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Setup OpenVPN Server

Change OpenVPN's resolvers

First, find the IP of your tun0 interface:

On Jessie

ifconfig tun0 | grep 'inet addr'
On Stretch
ip a

Edit the OpenVPN config file:

vim /etc/openvpn/server.conf

Set this line to use your Pi-hole's IP address, which you determined from the ifconfig command and comment out or remove the other line (if it exists):

push "dhcp-option DNS 10.8.0.1"
#push "dhcp-option DNS 8.8.8.8"

This push directive is setting a DHCP option, which tells client's connecting to the VPN that they should use Pi-hole as their primary DNS server.

It's suggested to have Pi-hole be the only resolver as it defines the upstream servers. Setting a non-Pi-hole resolver here may have adverse effects on ad blocking but it can provide failover connectivity in the case of Pi-hole not working if that is something you are concerned about.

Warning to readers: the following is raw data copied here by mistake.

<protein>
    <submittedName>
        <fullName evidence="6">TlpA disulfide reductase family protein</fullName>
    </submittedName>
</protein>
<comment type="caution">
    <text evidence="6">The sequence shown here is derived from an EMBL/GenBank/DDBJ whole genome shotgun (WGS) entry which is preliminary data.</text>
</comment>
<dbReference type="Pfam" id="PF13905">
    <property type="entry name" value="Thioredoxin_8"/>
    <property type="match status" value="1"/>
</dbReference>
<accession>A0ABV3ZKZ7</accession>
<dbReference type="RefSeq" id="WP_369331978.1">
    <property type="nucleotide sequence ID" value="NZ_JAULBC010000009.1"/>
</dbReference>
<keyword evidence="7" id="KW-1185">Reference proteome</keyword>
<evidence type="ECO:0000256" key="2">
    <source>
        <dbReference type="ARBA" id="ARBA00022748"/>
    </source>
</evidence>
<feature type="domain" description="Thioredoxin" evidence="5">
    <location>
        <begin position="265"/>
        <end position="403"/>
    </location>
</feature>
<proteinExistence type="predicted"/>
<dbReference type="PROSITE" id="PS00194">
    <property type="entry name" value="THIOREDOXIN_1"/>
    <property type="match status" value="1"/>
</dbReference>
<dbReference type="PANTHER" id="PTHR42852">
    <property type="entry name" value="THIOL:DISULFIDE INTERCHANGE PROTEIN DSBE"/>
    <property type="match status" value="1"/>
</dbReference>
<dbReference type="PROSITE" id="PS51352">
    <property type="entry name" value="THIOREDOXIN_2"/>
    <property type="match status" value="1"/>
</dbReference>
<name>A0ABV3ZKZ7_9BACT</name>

Restart OpenVPN to apply the changes

Depending on your operating system, one of these commands should work to restart the service.

systemctl restart openvpn
service openvpn restart

Create a client config file (.ovpn)

Now that the server is configured, you'll want to connect some clients so you can make use of your Pi-hole wherever you are. Doing so requires the use of a certificate. You generate these and the resulting .ovpn file by running the installer and choosing 1) Add a new user for each client that will connect to the VPN.

You can repeat this process for as many clients as you need. In this example, we'll "Add a new user" by naming the .ovpn file the same as the client's hostname but you may want to adopt your own naming strategy.

Run the OpenVPN installer again

./openvpn-install.sh

Choose 1) Add a new user and enter a client name

Looks like OpenVPN is already installed

What do you want to do?
   1) Add a new user
   2) Revoke an existing user
   3) Remove OpenVPN
   4) Exit
Select an option [1-4]: 1

Tell me a name for the client certificate
Please, use one word only, no special characters
Client name: iphone7

This will generate a .ovpn file, which needs to be copied to your client machine (often times using the OpenVPN app). This process also generates a few other files found in /etc/openvpn/easy-rsa/pki/, which make public key authentication possible; you only need to worry about the .ovpn file, though.